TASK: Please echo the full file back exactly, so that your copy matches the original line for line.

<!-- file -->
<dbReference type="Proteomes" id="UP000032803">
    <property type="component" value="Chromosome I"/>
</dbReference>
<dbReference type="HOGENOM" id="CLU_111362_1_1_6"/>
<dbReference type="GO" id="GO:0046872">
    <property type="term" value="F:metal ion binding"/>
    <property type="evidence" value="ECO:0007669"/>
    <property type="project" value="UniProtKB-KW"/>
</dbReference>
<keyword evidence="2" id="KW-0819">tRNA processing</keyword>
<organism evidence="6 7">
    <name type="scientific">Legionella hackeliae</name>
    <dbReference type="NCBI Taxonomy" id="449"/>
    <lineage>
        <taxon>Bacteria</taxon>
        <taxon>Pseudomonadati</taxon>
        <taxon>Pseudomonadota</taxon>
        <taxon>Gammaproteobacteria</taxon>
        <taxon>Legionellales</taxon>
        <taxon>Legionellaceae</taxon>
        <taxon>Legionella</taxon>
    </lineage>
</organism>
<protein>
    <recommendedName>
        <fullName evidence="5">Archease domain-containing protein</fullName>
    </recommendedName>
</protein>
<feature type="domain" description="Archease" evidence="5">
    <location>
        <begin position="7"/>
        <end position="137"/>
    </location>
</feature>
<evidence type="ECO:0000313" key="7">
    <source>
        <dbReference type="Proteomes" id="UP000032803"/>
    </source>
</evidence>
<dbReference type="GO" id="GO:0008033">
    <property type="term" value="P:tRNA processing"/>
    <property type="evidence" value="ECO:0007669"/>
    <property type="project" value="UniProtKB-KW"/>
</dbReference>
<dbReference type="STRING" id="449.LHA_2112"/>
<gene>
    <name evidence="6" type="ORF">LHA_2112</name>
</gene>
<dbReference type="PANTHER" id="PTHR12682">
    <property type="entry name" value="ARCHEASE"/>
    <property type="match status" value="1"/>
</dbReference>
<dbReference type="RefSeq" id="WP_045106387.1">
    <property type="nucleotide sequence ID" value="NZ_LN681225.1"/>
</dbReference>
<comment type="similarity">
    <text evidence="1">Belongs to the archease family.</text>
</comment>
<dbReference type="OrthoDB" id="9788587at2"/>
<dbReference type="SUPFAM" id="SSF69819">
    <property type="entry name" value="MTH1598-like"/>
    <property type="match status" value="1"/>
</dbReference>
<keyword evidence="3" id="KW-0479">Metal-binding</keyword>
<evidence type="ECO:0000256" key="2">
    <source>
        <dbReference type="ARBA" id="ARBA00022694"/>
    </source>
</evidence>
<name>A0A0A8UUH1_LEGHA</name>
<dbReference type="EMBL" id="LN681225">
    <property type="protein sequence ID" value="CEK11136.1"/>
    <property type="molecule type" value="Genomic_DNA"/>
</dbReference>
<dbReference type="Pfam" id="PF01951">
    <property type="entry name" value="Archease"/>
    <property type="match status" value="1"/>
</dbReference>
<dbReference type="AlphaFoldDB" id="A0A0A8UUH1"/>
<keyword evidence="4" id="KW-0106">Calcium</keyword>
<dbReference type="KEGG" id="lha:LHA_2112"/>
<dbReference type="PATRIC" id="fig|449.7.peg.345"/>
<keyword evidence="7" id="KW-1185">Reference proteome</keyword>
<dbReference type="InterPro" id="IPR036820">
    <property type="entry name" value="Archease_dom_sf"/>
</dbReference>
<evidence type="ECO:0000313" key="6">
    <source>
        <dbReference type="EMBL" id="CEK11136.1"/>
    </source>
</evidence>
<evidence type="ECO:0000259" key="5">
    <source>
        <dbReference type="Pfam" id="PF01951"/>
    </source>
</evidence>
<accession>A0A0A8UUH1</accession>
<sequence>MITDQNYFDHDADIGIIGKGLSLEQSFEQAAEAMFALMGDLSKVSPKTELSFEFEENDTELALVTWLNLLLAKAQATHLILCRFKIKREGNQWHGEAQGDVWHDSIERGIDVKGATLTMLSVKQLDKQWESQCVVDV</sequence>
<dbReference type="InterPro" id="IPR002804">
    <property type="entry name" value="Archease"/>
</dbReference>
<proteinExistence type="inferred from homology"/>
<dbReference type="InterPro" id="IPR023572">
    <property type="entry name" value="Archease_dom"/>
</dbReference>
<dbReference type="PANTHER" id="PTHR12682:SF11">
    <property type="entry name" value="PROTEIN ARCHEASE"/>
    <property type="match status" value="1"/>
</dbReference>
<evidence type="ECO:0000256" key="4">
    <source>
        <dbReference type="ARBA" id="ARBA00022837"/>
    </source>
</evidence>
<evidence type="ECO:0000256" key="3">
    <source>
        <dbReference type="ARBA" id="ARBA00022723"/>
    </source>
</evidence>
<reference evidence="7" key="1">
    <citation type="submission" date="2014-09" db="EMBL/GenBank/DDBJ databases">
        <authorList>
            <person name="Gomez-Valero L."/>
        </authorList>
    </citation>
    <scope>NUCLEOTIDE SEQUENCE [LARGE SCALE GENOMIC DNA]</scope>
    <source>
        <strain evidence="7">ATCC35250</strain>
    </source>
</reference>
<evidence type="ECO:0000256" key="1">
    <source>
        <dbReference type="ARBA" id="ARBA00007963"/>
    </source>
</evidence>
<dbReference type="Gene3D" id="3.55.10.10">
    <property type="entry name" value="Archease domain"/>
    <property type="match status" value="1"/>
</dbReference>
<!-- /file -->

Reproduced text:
<dbReference type="Proteomes" id="UP000032803">
    <property type="component" value="Chromosome I"/>
</dbReference>
<dbReference type="HOGENOM" id="CLU_111362_1_1_6"/>
<dbReference type="GO" id="GO:0046872">
    <property type="term" value="F:metal ion binding"/>
    <property type="evidence" value="ECO:0007669"/>
    <property type="project" value="UniProtKB-KW"/>
</dbReference>
<keyword evidence="2" id="KW-0819">tRNA processing</keyword>
<organism evidence="6 7">
    <name type="scientific">Legionella hackeliae</name>
    <dbReference type="NCBI Taxonomy" id="449"/>
    <lineage>
        <taxon>Bacteria</taxon>
        <taxon>Pseudomonadati</taxon>
        <taxon>Pseudomonadota</taxon>
        <taxon>Gammaproteobacteria</taxon>
        <taxon>Legionellales</taxon>
        <taxon>Legionellaceae</taxon>
        <taxon>Legionella</taxon>
    </lineage>
</organism>
<protein>
    <recommendedName>
        <fullName evidence="5">Archease domain-containing protein</fullName>
    </recommendedName>
</protein>
<feature type="domain" description="Archease" evidence="5">
    <location>
        <begin position="7"/>
        <end position="137"/>
    </location>
</feature>
<evidence type="ECO:0000313" key="7">
    <source>
        <dbReference type="Proteomes" id="UP000032803"/>
    </source>
</evidence>
<dbReference type="GO" id="GO:0008033">
    <property type="term" value="P:tRNA processing"/>
    <property type="evidence" value="ECO:0007669"/>
    <property type="project" value="UniProtKB-KW"/>
</dbReference>
<dbReference type="STRING" id="449.LHA_2112"/>
<gene>
    <name evidence="6" type="ORF">LHA_2112</name>
</gene>
<dbReference type="PANTHER" id="PTHR12682">
    <property type="entry name" value="ARCHEASE"/>
    <property type="match status" value="1"/>
</dbReference>
<dbReference type="RefSeq" id="WP_045106387.1">
    <property type="nucleotide sequence ID" value="NZ_LN681225.1"/>
</dbReference>
<comment type="similarity">
    <text evidence="1">Belongs to the archease family.</text>
</comment>
<dbReference type="OrthoDB" id="9788587at2"/>
<dbReference type="SUPFAM" id="SSF69819">
    <property type="entry name" value="MTH1598-like"/>
    <property type="match status" value="1"/>
</dbReference>
<keyword evidence="3" id="KW-0479">Metal-binding</keyword>
<evidence type="ECO:0000256" key="2">
    <source>
        <dbReference type="ARBA" id="ARBA00022694"/>
    </source>
</evidence>
<name>A0A0A8UUH1_LEGHA</name>
<dbReference type="EMBL" id="LN681225">
    <property type="protein sequence ID" value="CEK11136.1"/>
    <property type="molecule type" value="Genomic_DNA"/>
</dbReference>
<dbReference type="Pfam" id="PF01951">
    <property type="entry name" value="Archease"/>
    <property type="match status" value="1"/>
</dbReference>
<dbReference type="AlphaFoldDB" id="A0A0A8UUH1"/>
<keyword evidence="4" id="KW-0106">Calcium</keyword>
<dbReference type="KEGG" id="lha:LHA_2112"/>
<dbReference type="PATRIC" id="fig|449.7.peg.345"/>
<keyword evidence="7" id="KW-1185">Reference proteome</keyword>
<dbReference type="InterPro" id="IPR036820">
    <property type="entry name" value="Archease_dom_sf"/>
</dbReference>
<evidence type="ECO:0000313" key="6">
    <source>
        <dbReference type="EMBL" id="CEK11136.1"/>
    </source>
</evidence>
<evidence type="ECO:0000259" key="5">
    <source>
        <dbReference type="Pfam" id="PF01951"/>
    </source>
</evidence>
<accession>A0A0A8UUH1</accession>
<sequence>MITDQNYFDHDADIGIIGKGLSLEQSFEQAAEAMFALMGDLSKVSPKTELSFEFEENDTELALVTWLNLLLAKAQATHLILCRFKIKREGNQWHGEAQGDVWHDSIERGIDVKGATLTMLSVKQLDKQWESQCVVDV</sequence>
<dbReference type="InterPro" id="IPR002804">
    <property type="entry name" value="Archease"/>
</dbReference>
<proteinExistence type="inferred from homology"/>
<dbReference type="InterPro" id="IPR023572">
    <property type="entry name" value="Archease_dom"/>
</dbReference>
<dbReference type="PANTHER" id="PTHR12682:SF11">
    <property type="entry name" value="PROTEIN ARCHEASE"/>
    <property type="match status" value="1"/>
</dbReference>
<evidence type="ECO:0000256" key="4">
    <source>
        <dbReference type="ARBA" id="ARBA00022837"/>
    </source>
</evidence>
<evidence type="ECO:0000256" key="3">
    <source>
        <dbReference type="ARBA" id="ARBA00022723"/>
    </source>
</evidence>
<reference evidence="7" key="1">
    <citation type="submission" date="2014-09" db="EMBL/GenBank/DDBJ databases">
        <authorList>
            <person name="Gomez-Valero L."/>
        </authorList>
    </citation>
    <scope>NUCLEOTIDE SEQUENCE [LARGE SCALE GENOMIC DNA]</scope>
    <source>
        <strain evidence="7">ATCC35250</strain>
    </source>
</reference>
<evidence type="ECO:0000256" key="1">
    <source>
        <dbReference type="ARBA" id="ARBA00007963"/>
    </source>
</evidence>
<dbReference type="Gene3D" id="3.55.10.10">
    <property type="entry name" value="Archease domain"/>
    <property type="match status" value="1"/>
</dbReference>